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How many outcome-specific endpoints are evaluated? 1
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What is the (or one of the) endpoint(s) evaluated? (Each endpoint listed separately) cerebral blood flow
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List additional health endpoints (separately). 2
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List additional health endpoints (separately).3
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List additional health endpoints (separately).4
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List additional health endpoints (separately).5
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List additional health endpoints (separately).6
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Clinical, physiological, other Physiological
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What is the study design? Controlled Trial
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Randomized or Non-Randomized? NCT
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What were the diagnostics or methods used to measure the outcome? Objective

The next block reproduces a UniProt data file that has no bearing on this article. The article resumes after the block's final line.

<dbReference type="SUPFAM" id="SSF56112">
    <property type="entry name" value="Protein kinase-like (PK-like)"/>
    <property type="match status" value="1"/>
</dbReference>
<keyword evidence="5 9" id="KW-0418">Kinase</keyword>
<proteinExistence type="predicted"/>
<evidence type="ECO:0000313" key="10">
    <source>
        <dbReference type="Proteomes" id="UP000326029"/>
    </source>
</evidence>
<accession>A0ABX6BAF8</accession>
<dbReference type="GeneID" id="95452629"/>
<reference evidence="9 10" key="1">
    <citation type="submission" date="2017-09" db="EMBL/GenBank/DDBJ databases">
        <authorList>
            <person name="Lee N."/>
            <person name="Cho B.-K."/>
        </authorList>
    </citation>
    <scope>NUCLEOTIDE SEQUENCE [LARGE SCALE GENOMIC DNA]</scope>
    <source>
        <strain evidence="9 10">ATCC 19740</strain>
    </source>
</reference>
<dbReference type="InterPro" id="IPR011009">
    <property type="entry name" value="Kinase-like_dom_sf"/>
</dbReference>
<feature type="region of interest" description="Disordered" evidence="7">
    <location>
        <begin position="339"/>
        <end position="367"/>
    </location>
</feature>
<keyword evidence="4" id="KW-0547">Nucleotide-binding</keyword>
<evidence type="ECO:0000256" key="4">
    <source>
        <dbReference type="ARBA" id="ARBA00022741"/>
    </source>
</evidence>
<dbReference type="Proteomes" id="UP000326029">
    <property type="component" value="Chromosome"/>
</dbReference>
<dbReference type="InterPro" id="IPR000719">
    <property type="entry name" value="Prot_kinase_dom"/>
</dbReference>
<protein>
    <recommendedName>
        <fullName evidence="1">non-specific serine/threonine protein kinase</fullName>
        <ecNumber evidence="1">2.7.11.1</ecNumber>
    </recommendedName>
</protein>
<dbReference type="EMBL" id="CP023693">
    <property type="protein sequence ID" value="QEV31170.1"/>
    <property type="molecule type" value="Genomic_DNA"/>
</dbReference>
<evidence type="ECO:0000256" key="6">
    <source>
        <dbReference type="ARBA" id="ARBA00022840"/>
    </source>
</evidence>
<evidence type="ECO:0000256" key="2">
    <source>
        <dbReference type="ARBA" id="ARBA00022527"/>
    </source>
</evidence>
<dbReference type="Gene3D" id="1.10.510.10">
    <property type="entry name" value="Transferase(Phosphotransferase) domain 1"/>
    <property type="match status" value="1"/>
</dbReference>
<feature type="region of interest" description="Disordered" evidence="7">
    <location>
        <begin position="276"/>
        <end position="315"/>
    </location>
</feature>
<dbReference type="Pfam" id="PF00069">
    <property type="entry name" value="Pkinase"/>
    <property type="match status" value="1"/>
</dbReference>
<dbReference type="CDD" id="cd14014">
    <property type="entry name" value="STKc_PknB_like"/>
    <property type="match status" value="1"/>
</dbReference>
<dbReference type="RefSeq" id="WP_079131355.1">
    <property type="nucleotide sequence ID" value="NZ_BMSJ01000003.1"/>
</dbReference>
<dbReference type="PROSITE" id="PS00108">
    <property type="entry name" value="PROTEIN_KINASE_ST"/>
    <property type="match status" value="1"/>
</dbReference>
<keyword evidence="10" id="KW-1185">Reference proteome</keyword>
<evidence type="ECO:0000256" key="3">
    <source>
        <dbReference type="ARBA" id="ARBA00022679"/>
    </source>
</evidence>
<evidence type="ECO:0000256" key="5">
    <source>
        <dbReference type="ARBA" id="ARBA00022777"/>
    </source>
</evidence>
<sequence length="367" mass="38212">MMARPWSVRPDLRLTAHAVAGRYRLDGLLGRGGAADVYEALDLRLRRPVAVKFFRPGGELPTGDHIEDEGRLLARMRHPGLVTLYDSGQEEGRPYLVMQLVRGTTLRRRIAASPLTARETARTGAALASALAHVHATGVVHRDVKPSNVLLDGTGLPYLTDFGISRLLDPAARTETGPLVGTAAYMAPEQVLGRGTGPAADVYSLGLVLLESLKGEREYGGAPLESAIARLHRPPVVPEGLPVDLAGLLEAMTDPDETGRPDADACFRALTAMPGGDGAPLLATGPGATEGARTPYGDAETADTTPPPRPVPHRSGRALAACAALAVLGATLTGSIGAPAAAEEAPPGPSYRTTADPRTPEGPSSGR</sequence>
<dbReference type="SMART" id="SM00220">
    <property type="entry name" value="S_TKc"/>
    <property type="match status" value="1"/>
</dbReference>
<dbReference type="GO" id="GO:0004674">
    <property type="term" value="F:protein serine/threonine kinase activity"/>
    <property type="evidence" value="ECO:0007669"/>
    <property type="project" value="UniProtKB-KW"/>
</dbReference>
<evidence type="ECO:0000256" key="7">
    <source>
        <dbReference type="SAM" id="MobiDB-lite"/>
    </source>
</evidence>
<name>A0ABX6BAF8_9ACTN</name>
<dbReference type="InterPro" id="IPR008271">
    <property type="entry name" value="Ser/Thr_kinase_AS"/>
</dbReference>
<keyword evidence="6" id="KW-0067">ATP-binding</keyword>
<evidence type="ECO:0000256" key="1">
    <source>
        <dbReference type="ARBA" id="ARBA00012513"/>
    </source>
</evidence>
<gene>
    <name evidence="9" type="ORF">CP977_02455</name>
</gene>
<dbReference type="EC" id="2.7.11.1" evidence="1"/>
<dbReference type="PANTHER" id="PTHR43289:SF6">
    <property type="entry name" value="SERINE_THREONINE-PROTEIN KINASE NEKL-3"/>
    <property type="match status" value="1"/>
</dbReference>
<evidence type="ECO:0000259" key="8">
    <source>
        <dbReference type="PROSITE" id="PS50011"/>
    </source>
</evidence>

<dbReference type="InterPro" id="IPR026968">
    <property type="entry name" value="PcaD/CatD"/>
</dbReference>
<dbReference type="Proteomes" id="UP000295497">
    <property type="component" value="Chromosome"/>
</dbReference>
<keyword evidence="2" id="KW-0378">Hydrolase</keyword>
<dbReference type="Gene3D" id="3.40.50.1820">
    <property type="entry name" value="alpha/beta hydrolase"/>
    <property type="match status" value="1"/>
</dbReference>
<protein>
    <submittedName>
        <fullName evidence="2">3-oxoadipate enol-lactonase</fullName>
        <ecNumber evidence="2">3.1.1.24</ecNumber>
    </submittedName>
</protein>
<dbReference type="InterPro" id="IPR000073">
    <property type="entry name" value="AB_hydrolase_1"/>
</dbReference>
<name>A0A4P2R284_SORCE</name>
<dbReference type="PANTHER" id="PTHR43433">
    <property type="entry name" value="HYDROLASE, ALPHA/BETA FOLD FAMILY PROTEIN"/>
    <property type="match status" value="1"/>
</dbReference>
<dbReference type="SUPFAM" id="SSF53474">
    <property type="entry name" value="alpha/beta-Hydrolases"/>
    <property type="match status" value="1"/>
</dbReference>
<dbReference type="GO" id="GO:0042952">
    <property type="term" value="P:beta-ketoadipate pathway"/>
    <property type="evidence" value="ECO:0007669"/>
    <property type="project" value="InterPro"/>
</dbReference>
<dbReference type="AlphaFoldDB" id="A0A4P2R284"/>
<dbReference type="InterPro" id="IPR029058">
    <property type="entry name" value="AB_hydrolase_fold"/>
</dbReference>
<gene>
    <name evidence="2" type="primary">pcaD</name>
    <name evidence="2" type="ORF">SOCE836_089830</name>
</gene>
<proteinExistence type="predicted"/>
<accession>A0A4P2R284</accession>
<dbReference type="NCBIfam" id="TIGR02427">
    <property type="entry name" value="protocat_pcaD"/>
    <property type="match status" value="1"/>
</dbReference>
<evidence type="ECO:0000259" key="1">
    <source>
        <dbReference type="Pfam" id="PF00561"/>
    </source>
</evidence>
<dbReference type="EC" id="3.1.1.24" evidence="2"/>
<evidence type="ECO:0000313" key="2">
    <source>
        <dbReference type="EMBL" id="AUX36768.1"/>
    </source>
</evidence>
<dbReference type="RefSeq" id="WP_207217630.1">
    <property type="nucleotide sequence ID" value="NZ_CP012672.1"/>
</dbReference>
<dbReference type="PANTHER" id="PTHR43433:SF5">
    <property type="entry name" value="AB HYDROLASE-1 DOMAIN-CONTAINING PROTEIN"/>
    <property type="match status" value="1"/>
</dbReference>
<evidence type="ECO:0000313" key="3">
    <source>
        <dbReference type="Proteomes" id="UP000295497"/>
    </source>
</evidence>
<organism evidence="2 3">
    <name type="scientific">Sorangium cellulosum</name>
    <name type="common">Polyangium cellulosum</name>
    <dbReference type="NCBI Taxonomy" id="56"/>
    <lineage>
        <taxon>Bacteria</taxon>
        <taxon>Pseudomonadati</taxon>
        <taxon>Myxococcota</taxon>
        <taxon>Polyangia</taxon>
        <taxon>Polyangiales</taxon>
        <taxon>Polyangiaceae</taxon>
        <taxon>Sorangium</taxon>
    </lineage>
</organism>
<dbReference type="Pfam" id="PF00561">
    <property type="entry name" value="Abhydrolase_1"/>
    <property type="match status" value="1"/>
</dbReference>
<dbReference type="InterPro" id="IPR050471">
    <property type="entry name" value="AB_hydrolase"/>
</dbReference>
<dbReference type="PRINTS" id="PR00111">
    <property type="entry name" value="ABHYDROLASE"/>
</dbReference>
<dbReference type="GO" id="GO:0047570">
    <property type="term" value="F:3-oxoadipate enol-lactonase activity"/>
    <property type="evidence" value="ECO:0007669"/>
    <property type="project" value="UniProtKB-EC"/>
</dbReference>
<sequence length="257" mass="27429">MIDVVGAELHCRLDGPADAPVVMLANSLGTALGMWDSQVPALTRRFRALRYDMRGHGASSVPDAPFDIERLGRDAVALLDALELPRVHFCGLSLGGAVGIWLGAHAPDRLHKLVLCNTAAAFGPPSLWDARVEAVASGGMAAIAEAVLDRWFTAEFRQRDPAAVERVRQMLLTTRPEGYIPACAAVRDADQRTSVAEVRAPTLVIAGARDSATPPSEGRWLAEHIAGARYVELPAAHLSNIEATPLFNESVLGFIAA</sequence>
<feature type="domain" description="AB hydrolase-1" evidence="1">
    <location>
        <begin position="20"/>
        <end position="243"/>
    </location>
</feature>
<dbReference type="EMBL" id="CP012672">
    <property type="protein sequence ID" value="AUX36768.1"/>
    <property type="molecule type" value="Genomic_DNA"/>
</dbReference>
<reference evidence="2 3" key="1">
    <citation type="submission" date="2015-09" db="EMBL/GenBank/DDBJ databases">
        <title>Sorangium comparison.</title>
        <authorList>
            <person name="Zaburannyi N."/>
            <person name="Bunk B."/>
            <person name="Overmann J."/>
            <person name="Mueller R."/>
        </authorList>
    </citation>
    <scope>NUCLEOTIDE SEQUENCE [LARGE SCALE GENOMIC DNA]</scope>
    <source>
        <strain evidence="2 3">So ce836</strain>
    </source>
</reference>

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Optional: Name of Method or short description
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Caffeine (general) Caffeine (general)
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Coffee, Chocolate, energy drink, gum, medicine/supplement, soda, tea, other?
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Measured or self reported? Measured
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Children, adolescents, adults, or pregnant included? Adults
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What was the reference, comparison, or control group(s)? (e.g. high vs low consumption, number of cups, etc.) Each subject served as his/her own control
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What were the listed confounders or modifying factors as stated by the authors? (e.g. multi-variable components of models.  Copy from methods) None
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What conflicts of interest were reported? The authors Addicott, Peiffer, and Laurienti have no conflicts of interest to disclose.
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Refid 10018
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What were the sources of funding? These studies were supported by grants from the National Institutes of Health (EB03880, EB004673, DA024950, and RR07122).
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Results & Comparisons

No Results found.